Using Bayesian networks to explore the role of weather as a potential determinant of disease in pigs

B. J.J. McCormick, M. J. Sanchez-Vazquez, F. I. Lewis*

*Corresponding author for this work

Research output: Contribution to journalArticlepeer-review

17 Citations (Scopus)


Many pathogens are sensitive to climatic variables and this is reflected in their seasonality of occurrence and transmission. The identification of environmental conditions that influence disease occurrence can be subtle, particularly considering their complex interdependencies in addition to those relationships between climate and disease. Statistical treatment of environmental variables is often dependent on their correlations and thus descriptions of climate are often restricted to means rather than accounting for the more precise aspects (including mean, maximum, minimum, variability). Here we utilize a novel multivariate statistical modelling approach, additive Bayesian network (ABN) analyses, to identify the inter-linkages of different weather variables to better capture short-term environmental conditions that are important drivers of disease. We present a case study that explores weather as a driver of disease in livestock systems. We utilize quality assurance health scheme data on ten major diseases of pigs from 875 finishing pig herds distributed across the United Kingdom over 7 years (2005-2011). We examine the relationship between the occurrence of these pathologies and contemporary weather conditions measured by local meteorological stations. All ten pathologies were associated with at least 2 other pathologies (maximum 6). Three pathologies were associated directly with temperature variables: papular dermatitis, enzootic pneumonia and milk spots. Latitude was strongly associated with multiple pathologies, though associations with longitude were eliminated when clustering for repeated observations of farms was assessed. The identification of relationships between climatic factors and different (potentially related) diseases offers a more comprehensive insight into the complex role of seasonal drivers and herd health status than traditional analytical methods.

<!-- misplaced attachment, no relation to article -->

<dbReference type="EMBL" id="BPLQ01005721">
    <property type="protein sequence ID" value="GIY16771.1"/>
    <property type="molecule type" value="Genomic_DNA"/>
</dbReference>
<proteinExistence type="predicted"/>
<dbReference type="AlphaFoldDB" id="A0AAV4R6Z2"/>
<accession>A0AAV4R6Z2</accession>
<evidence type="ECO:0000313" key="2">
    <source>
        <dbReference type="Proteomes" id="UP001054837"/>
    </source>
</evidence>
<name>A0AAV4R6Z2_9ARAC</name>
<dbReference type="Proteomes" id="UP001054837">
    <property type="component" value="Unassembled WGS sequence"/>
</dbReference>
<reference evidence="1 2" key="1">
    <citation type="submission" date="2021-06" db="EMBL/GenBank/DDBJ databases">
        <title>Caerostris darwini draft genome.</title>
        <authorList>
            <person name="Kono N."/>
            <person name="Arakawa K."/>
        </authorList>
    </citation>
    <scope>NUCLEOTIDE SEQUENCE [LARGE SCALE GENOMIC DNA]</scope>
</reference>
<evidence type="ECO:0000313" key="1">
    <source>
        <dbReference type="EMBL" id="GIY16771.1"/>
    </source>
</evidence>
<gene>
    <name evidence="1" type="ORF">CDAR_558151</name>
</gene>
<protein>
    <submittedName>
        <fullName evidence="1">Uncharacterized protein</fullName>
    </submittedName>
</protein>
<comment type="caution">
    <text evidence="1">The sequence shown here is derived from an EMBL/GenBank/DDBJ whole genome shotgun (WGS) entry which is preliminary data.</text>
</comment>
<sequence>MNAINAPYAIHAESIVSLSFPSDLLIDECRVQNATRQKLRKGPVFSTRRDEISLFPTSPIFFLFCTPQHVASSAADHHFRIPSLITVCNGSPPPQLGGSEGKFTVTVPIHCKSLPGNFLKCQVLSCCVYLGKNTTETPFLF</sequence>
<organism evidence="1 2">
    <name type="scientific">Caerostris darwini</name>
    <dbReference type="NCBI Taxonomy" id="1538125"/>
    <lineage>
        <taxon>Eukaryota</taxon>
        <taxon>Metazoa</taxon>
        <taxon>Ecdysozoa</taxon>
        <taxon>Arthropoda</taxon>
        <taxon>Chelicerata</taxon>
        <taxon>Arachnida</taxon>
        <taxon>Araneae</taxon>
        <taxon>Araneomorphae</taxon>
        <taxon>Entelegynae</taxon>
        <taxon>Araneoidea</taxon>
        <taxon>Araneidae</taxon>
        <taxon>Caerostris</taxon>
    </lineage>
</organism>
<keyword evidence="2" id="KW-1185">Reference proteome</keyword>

Original languageEnglish
Pages (from-to)54-63
Number of pages10
JournalPreventive Veterinary Medicine
Issue number1
Early online date4 Mar 2013
Publication statusPublished - 15 May 2013

Bibliographical note

The authors are grateful to the BPEX for providing the abattoir surveillance data, to the British Atmospheric Data Centre and the UK Met Office for access to the meteorological data and to the Schroedinger computing facility at the University of Zurich.


  • Bayesian networks
  • Climate
  • Pigs
  • Surveillance
  • Weather


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